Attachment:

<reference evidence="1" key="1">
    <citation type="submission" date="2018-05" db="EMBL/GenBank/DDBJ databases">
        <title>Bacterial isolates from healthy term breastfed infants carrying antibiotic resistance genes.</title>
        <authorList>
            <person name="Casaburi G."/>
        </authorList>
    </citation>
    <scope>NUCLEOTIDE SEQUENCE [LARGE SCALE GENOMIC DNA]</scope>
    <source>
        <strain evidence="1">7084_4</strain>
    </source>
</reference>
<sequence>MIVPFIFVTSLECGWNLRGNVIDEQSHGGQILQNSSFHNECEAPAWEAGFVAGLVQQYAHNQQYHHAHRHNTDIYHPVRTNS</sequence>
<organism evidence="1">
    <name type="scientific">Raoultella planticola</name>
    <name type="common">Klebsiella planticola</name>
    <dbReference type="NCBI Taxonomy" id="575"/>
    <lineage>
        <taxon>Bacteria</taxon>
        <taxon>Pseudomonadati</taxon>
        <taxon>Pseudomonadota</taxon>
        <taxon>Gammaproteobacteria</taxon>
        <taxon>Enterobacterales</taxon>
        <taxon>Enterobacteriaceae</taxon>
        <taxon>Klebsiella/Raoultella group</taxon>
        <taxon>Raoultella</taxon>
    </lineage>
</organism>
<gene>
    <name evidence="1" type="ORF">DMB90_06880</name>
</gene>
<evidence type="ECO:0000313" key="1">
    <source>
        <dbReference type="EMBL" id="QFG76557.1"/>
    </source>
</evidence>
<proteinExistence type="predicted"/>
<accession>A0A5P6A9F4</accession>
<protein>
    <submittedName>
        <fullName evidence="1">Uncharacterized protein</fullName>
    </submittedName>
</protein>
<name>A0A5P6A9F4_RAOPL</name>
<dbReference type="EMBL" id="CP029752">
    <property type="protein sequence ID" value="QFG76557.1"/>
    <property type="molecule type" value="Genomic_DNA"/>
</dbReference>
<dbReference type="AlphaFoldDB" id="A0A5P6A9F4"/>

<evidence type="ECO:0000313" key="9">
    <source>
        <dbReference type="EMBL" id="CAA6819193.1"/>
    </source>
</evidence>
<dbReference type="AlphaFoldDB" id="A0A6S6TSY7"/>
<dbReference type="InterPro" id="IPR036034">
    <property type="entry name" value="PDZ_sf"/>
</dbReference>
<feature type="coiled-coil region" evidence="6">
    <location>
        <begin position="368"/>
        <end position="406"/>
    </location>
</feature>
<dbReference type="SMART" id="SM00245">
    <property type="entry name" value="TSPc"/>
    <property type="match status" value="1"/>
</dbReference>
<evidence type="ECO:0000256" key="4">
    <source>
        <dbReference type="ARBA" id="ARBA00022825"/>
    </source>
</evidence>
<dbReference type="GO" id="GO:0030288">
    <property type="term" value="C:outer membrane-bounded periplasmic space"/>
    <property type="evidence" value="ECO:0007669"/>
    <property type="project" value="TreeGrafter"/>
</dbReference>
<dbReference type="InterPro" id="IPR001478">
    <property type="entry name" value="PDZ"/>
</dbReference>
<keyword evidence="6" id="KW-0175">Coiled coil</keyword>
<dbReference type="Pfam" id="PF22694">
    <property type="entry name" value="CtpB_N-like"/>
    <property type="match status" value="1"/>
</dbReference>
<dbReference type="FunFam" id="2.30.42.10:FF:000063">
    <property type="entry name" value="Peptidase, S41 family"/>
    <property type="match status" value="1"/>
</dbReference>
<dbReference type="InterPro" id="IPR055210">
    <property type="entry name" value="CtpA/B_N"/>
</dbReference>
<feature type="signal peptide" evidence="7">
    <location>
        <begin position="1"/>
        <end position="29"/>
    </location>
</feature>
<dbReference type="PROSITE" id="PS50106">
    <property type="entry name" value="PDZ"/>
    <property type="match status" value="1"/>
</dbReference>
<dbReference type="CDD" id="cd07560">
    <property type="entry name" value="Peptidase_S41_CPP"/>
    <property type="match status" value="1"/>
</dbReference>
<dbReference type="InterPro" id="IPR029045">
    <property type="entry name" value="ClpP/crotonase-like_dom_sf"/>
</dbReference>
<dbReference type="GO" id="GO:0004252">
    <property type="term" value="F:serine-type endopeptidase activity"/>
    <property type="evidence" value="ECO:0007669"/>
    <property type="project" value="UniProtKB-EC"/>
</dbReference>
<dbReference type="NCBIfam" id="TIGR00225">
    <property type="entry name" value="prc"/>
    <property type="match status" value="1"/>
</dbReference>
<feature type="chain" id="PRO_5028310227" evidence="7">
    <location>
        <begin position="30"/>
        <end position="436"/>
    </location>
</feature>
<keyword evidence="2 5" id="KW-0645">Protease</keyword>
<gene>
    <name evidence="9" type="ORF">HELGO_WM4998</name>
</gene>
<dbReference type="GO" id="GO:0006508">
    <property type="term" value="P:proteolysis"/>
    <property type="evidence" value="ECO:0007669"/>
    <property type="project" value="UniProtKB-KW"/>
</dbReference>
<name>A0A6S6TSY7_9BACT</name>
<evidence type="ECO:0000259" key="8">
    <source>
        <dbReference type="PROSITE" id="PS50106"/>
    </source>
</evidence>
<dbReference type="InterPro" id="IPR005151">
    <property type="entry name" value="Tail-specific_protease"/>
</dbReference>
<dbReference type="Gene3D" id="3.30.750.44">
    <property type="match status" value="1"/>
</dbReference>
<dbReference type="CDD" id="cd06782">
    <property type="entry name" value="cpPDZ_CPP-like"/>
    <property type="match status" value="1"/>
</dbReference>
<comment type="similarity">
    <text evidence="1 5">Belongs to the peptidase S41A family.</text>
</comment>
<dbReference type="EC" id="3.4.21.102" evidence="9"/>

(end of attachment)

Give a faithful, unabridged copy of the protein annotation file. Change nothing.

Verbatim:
<reference evidence="1" key="1">
    <citation type="submission" date="2018-05" db="EMBL/GenBank/DDBJ databases">
        <title>Bacterial isolates from healthy term breastfed infants carrying antibiotic resistance genes.</title>
        <authorList>
            <person name="Casaburi G."/>
        </authorList>
    </citation>
    <scope>NUCLEOTIDE SEQUENCE [LARGE SCALE GENOMIC DNA]</scope>
    <source>
        <strain evidence="1">7084_4</strain>
    </source>
</reference>
<sequence>MIVPFIFVTSLECGWNLRGNVIDEQSHGGQILQNSSFHNECEAPAWEAGFVAGLVQQYAHNQQYHHAHRHNTDIYHPVRTNS</sequence>
<organism evidence="1">
    <name type="scientific">Raoultella planticola</name>
    <name type="common">Klebsiella planticola</name>
    <dbReference type="NCBI Taxonomy" id="575"/>
    <lineage>
        <taxon>Bacteria</taxon>
        <taxon>Pseudomonadati</taxon>
        <taxon>Pseudomonadota</taxon>
        <taxon>Gammaproteobacteria</taxon>
        <taxon>Enterobacterales</taxon>
        <taxon>Enterobacteriaceae</taxon>
        <taxon>Klebsiella/Raoultella group</taxon>
        <taxon>Raoultella</taxon>
    </lineage>
</organism>
<gene>
    <name evidence="1" type="ORF">DMB90_06880</name>
</gene>
<evidence type="ECO:0000313" key="1">
    <source>
        <dbReference type="EMBL" id="QFG76557.1"/>
    </source>
</evidence>
<proteinExistence type="predicted"/>
<accession>A0A5P6A9F4</accession>
<protein>
    <submittedName>
        <fullName evidence="1">Uncharacterized protein</fullName>
    </submittedName>
</protein>
<name>A0A5P6A9F4_RAOPL</name>
<dbReference type="EMBL" id="CP029752">
    <property type="protein sequence ID" value="QFG76557.1"/>
    <property type="molecule type" value="Genomic_DNA"/>
</dbReference>
<dbReference type="AlphaFoldDB" id="A0A5P6A9F4"/>

<evidence type="ECO:0000313" key="9">
    <source>
        <dbReference type="EMBL" id="CAA6819193.1"/>
    </source>
</evidence>
<dbReference type="AlphaFoldDB" id="A0A6S6TSY7"/>
<dbReference type="InterPro" id="IPR036034">
    <property type="entry name" value="PDZ_sf"/>
</dbReference>
<feature type="coiled-coil region" evidence="6">
    <location>
        <begin position="368"/>
        <end position="406"/>
    </location>
</feature>
<dbReference type="SMART" id="SM00245">
    <property type="entry name" value="TSPc"/>
    <property type="match status" value="1"/>
</dbReference>
<evidence type="ECO:0000256" key="4">
    <source>
        <dbReference type="ARBA" id="ARBA00022825"/>
    </source>
</evidence>
<dbReference type="GO" id="GO:0030288">
    <property type="term" value="C:outer membrane-bounded periplasmic space"/>
    <property type="evidence" value="ECO:0007669"/>
    <property type="project" value="TreeGrafter"/>
</dbReference>
<dbReference type="InterPro" id="IPR001478">
    <property type="entry name" value="PDZ"/>
</dbReference>
<keyword evidence="6" id="KW-0175">Coiled coil</keyword>
<dbReference type="Pfam" id="PF22694">
    <property type="entry name" value="CtpB_N-like"/>
    <property type="match status" value="1"/>
</dbReference>
<dbReference type="FunFam" id="2.30.42.10:FF:000063">
    <property type="entry name" value="Peptidase, S41 family"/>
    <property type="match status" value="1"/>
</dbReference>
<dbReference type="InterPro" id="IPR055210">
    <property type="entry name" value="CtpA/B_N"/>
</dbReference>
<feature type="signal peptide" evidence="7">
    <location>
        <begin position="1"/>
        <end position="29"/>
    </location>
</feature>
<dbReference type="PROSITE" id="PS50106">
    <property type="entry name" value="PDZ"/>
    <property type="match status" value="1"/>
</dbReference>
<dbReference type="CDD" id="cd07560">
    <property type="entry name" value="Peptidase_S41_CPP"/>
    <property type="match status" value="1"/>
</dbReference>
<dbReference type="InterPro" id="IPR029045">
    <property type="entry name" value="ClpP/crotonase-like_dom_sf"/>
</dbReference>
<dbReference type="GO" id="GO:0004252">
    <property type="term" value="F:serine-type endopeptidase activity"/>
    <property type="evidence" value="ECO:0007669"/>
    <property type="project" value="UniProtKB-EC"/>
</dbReference>
<dbReference type="NCBIfam" id="TIGR00225">
    <property type="entry name" value="prc"/>
    <property type="match status" value="1"/>
</dbReference>
<feature type="chain" id="PRO_5028310227" evidence="7">
    <location>
        <begin position="30"/>
        <end position="436"/>
    </location>
</feature>
<keyword evidence="2 5" id="KW-0645">Protease</keyword>
<gene>
    <name evidence="9" type="ORF">HELGO_WM4998</name>
</gene>
<dbReference type="GO" id="GO:0006508">
    <property type="term" value="P:proteolysis"/>
    <property type="evidence" value="ECO:0007669"/>
    <property type="project" value="UniProtKB-KW"/>
</dbReference>
<name>A0A6S6TSY7_9BACT</name>
<evidence type="ECO:0000259" key="8">
    <source>
        <dbReference type="PROSITE" id="PS50106"/>
    </source>
</evidence>
<dbReference type="InterPro" id="IPR005151">
    <property type="entry name" value="Tail-specific_protease"/>
</dbReference>
<dbReference type="Gene3D" id="3.30.750.44">
    <property type="match status" value="1"/>
</dbReference>
<dbReference type="CDD" id="cd06782">
    <property type="entry name" value="cpPDZ_CPP-like"/>
    <property type="match status" value="1"/>
</dbReference>
<comment type="similarity">
    <text evidence="1 5">Belongs to the peptidase S41A family.</text>
</comment>
<dbReference type="EC" id="3.4.21.102" evidence="9"/>